This has been a rockin’ week for reading — I wish I actually had more time to do it.
Rachel Singer Gordon wrote an amazing column for Library Journal entitled “Secure Our Professional Future”. In it, she makes some very good points about the reality of the current job market and how important it is that we, as a profession, work to retain these new librarians, mentor them, and groom them for their future management roles. This should be read by every librarian who actually cares about the future of our profession.
In the same issue, Roy Tennant writes “What I Hope Will Be,” and what he hopes for are “effective and easy-to-use finding tools… compelling user services… a professional association that gets it… [and] wide and deep collaborations to solve common library problems.” The whole column is so on the mark, but what I loved the most was what Roy said about the ALA. It’s nice to see that it’s not just a library newbie like me (who isn’t a big fan of rigidity and organizations to begin with) who thinks the ALA doesn’t have a clue what most of its members want. Reading something like this in Library Journal makes me really happy because I keep thinking about how many ALA members read LJ:
The American Library Association (ALA) leaders and staff need to know that times have changed. ALA can no longer assume that its role at the center of professional communication and development is secure. The Internet provides many opportunities for professional communication and development that are timely, convenient, cheaper, and more effective than twice-yearly conferences and a monthly journal. Meanwhile, ALA is so hidebound by tradition it cannot marshal the same tools that its members work with on a daily basis, instead clinging to outmoded ways of doing things .
Roy Tennant, you really do rock. You just do.
There are also some terrific articles in this month’s issue of Ariadne, which is celebrating its 10 year anniversary. Lorcan Dempsey has a really interesting reflective piece about the digital library environment and what has changed over the past 10 years . The article “Excuse Me … Some Digital Preservation Fallacies?” by Chris Rushbridge is really cool! I always like to see assumption-busting articles.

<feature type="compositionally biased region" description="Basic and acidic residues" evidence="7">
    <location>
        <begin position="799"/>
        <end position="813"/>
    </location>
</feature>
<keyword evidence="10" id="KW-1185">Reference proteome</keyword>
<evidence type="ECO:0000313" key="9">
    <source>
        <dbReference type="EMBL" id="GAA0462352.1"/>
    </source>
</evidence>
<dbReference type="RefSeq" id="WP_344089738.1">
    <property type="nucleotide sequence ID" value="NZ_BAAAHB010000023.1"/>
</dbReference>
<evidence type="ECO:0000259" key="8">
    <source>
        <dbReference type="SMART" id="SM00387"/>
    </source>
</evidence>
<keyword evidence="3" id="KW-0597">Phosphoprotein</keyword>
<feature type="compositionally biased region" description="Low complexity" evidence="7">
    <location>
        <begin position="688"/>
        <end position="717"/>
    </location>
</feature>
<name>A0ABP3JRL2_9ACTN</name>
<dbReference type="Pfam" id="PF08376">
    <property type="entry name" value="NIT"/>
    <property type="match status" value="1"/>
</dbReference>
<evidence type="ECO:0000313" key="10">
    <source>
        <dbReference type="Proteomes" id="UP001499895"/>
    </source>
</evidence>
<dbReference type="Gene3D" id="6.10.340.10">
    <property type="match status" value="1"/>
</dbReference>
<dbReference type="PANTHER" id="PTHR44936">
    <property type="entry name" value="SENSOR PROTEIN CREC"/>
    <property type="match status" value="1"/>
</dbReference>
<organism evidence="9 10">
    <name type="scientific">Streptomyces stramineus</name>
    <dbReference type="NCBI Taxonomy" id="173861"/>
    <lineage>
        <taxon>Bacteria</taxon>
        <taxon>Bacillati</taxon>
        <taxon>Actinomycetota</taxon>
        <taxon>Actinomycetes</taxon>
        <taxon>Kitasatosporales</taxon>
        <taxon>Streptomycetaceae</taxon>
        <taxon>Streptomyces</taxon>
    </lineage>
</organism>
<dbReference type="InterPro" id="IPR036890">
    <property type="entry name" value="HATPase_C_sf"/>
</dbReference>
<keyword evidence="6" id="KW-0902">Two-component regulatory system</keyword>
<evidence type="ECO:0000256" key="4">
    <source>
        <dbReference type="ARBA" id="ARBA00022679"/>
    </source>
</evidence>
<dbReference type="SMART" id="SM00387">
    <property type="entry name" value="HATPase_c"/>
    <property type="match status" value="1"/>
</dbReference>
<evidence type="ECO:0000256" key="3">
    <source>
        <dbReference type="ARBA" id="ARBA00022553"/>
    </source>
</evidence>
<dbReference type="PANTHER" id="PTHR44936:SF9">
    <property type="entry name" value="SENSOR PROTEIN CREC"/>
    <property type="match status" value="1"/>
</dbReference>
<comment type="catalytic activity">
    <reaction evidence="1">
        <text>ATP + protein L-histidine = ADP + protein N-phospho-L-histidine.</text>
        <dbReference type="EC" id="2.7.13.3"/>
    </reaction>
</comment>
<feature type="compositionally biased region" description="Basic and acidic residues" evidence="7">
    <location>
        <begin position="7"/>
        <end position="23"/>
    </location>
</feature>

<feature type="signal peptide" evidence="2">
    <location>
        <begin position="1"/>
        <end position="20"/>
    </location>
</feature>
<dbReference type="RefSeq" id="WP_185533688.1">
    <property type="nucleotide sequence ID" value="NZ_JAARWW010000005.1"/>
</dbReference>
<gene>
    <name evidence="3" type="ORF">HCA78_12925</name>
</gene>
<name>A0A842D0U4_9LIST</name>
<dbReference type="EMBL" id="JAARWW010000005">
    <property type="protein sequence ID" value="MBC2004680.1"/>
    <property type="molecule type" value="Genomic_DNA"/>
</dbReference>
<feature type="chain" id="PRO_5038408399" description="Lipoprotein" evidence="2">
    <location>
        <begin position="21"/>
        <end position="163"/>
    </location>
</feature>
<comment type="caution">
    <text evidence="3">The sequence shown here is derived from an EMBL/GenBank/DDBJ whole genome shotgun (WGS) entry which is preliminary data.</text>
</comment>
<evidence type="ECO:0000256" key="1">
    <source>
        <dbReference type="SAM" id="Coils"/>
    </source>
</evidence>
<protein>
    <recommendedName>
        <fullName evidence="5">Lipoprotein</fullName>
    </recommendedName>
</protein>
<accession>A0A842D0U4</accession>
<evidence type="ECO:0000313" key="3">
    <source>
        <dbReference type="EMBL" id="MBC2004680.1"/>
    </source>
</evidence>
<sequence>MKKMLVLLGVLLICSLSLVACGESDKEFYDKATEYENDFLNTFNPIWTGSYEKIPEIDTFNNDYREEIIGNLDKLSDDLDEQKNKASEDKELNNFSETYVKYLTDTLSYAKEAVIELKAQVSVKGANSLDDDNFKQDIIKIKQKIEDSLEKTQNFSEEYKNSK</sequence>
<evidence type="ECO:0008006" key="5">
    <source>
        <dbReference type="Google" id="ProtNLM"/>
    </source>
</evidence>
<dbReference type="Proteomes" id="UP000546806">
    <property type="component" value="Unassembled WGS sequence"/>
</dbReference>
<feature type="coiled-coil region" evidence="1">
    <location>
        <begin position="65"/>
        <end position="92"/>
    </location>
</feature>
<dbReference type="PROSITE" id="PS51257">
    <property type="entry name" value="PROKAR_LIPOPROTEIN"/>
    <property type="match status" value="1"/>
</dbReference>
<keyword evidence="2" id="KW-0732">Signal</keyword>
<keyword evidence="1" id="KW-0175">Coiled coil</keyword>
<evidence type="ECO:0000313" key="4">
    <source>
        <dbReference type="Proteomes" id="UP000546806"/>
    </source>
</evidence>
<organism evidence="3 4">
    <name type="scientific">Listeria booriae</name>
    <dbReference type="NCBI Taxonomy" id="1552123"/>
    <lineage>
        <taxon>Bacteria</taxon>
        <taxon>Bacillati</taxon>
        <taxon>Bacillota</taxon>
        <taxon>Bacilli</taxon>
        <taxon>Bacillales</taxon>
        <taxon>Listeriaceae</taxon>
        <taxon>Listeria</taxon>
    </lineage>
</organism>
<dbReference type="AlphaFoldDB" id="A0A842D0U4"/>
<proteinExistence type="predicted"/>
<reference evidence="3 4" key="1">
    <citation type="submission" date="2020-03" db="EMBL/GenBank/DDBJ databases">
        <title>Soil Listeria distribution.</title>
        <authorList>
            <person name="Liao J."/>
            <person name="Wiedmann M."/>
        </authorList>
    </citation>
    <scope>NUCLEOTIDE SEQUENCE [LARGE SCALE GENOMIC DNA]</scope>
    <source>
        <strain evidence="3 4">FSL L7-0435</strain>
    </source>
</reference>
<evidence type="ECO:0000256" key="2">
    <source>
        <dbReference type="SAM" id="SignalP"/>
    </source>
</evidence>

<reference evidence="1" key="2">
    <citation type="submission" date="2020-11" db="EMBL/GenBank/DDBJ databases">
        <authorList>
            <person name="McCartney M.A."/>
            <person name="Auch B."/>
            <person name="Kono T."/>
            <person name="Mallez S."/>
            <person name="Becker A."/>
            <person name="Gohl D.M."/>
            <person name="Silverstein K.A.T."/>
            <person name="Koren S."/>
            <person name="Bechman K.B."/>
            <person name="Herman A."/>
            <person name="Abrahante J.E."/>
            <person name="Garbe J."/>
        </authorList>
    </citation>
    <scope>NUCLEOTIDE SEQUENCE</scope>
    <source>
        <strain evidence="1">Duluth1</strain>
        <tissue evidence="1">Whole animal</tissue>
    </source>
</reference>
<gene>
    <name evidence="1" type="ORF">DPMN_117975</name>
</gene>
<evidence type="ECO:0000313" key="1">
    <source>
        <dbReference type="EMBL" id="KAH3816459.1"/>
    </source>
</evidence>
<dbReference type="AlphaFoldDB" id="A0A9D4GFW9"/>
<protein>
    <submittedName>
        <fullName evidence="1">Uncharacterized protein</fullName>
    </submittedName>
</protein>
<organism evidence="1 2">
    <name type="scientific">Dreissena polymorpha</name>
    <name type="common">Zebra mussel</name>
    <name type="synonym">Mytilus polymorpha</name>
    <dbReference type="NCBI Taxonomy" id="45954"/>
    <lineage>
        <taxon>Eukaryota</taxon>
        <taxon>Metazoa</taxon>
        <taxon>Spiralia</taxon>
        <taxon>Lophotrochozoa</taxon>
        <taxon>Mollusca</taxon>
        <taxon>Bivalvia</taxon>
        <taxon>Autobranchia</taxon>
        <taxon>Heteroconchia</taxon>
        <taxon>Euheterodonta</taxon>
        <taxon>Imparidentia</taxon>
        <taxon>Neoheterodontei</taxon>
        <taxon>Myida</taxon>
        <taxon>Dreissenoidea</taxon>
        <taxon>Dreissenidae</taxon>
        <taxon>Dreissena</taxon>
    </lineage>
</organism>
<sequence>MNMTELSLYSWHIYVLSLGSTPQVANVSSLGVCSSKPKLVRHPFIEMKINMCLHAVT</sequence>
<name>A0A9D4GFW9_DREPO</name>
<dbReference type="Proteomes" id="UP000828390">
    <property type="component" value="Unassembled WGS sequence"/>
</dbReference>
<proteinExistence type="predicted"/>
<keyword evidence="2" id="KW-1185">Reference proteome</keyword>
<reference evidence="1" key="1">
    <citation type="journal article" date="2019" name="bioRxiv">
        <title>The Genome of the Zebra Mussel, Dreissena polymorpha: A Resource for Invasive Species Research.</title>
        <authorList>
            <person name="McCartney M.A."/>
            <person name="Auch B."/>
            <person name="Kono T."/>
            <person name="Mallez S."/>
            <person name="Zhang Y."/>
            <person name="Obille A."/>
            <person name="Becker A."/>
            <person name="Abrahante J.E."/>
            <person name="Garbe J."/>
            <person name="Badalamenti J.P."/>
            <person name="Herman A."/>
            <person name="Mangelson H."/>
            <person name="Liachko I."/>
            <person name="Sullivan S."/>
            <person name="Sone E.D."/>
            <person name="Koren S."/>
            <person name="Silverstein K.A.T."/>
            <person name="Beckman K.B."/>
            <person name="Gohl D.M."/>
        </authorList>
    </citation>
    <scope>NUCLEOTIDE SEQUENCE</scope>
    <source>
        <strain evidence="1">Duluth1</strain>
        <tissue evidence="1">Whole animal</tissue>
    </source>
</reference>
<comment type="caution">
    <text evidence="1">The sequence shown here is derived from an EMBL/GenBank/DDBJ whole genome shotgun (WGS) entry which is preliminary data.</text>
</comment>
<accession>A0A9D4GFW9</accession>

The February issue of Computers in Libraries is also jam-packed with good articles:
For me, the best one is Ross Singer’s “Helping You Buy: Link Resolver Tools.” Oh Ross, your timing couldn’t be better! For a while I’ve been pushing at work for us to get a link resolver product. It seems like a no-brainer since students are totally unable to figure out how to get from a citation to finding the actual article — not that I blame them, we sure don’t make it easy. So my constant nagging has finally gotten somewhere and we now are going to be doing trials of two link resolver products. As the resident techie, people actually take my recommendations seriously, so I want to do a good job with my eval. Yes, blogs, wikis, etc. are great, but this will have such a huge and immediate positive impact for our patrons. It’s very exciting!
Other great articles in the issue include one on Web conferencing software by Tom Peters and Lori Bell, methods of providing outreach using blogs, rss and other c ommunication methodsby Terence Huwe, an article on social software by Janet Balas, and an article on using a blog for staff communications by two of my favorite librarians, Michael Stephens and Rachel Singer Gordon. Lots of great, practical stuff on blogs. Very cool!
Y’all really have to stop writing all this great stuff or I’ll never get my book done!